Abstract

A new stimulation method takes advantage of the micro-tectonic forces created during a fracturing process to temporarily modify the anisotropical landscape within the area. During this brief temporal window, a secondary fracture can be created in a completely different direction, resulting in much higher probability of maximized well production. Such methods warrant the availability of data related to the dynamic behavior of rocks. Such data includes rock compression, slip data between rock layers, and the amount of energy stored within such slip planes, all recorded as a function of time.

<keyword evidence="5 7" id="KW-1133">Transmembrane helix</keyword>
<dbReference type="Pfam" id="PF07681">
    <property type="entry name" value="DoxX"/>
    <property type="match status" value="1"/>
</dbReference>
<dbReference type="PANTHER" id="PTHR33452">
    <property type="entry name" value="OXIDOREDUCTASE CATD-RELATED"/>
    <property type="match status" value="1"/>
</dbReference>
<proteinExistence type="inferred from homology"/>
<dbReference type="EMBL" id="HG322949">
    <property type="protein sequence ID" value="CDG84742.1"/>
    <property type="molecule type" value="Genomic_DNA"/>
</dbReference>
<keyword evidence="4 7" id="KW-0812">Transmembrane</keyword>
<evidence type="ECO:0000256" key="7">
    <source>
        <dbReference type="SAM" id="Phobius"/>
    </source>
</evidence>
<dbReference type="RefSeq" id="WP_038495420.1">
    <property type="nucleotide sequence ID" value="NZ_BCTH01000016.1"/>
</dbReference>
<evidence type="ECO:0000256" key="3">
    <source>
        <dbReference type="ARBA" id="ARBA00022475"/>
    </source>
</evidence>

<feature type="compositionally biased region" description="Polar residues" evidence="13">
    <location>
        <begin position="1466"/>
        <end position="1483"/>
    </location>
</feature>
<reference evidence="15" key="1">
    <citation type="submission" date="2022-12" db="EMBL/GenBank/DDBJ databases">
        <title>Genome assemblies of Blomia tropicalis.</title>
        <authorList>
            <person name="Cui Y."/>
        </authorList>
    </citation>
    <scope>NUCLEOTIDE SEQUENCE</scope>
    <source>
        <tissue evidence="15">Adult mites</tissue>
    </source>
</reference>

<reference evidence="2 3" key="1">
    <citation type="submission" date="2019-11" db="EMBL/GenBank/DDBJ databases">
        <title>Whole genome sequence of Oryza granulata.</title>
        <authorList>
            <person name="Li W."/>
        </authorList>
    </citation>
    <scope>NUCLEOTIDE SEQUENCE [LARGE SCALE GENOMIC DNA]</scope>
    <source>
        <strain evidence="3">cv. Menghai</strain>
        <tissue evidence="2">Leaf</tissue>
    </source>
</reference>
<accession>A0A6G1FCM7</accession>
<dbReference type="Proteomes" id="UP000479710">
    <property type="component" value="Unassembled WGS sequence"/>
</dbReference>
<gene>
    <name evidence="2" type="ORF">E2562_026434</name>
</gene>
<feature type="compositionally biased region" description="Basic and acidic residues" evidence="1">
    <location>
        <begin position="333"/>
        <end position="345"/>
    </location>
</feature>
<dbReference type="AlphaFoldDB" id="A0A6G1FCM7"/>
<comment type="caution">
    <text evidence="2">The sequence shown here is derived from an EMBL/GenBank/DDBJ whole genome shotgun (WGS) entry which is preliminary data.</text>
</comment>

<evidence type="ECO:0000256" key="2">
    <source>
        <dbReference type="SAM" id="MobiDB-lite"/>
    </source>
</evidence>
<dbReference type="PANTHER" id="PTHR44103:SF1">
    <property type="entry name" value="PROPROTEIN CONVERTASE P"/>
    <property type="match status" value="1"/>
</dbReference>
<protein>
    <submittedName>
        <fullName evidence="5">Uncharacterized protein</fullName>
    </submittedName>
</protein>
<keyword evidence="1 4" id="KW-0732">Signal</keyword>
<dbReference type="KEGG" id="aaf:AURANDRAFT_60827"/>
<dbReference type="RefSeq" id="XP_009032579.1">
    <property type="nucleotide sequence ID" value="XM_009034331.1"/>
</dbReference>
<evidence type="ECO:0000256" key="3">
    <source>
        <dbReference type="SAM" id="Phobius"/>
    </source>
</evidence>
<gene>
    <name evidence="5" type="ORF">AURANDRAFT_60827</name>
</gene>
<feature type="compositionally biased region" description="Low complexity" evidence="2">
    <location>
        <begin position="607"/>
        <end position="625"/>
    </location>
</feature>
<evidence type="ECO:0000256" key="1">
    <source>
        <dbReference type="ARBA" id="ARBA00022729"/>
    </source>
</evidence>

To offer this capability, a new testing device was designed specifically for this purpose. The test fixture accepts three layers of rocks, which could be the same or different type rocks (depending on requirements), which are then stressed and pressurized gradually to represent the real stresses and pore pressures inside a formation. Rock compression to mimic a fracture stimulation treatment is simulated by pressurizing one side of one of the rock layers. Accurate linear displacement sensors are used to sense rock layer motion; hence, compression and slip data can be recorded. Additionally, the device also records micro-seismic signals, which are accurately triangulated to locate the tip of the slip, to further characterize the unique behavior of the rock during stimulation.

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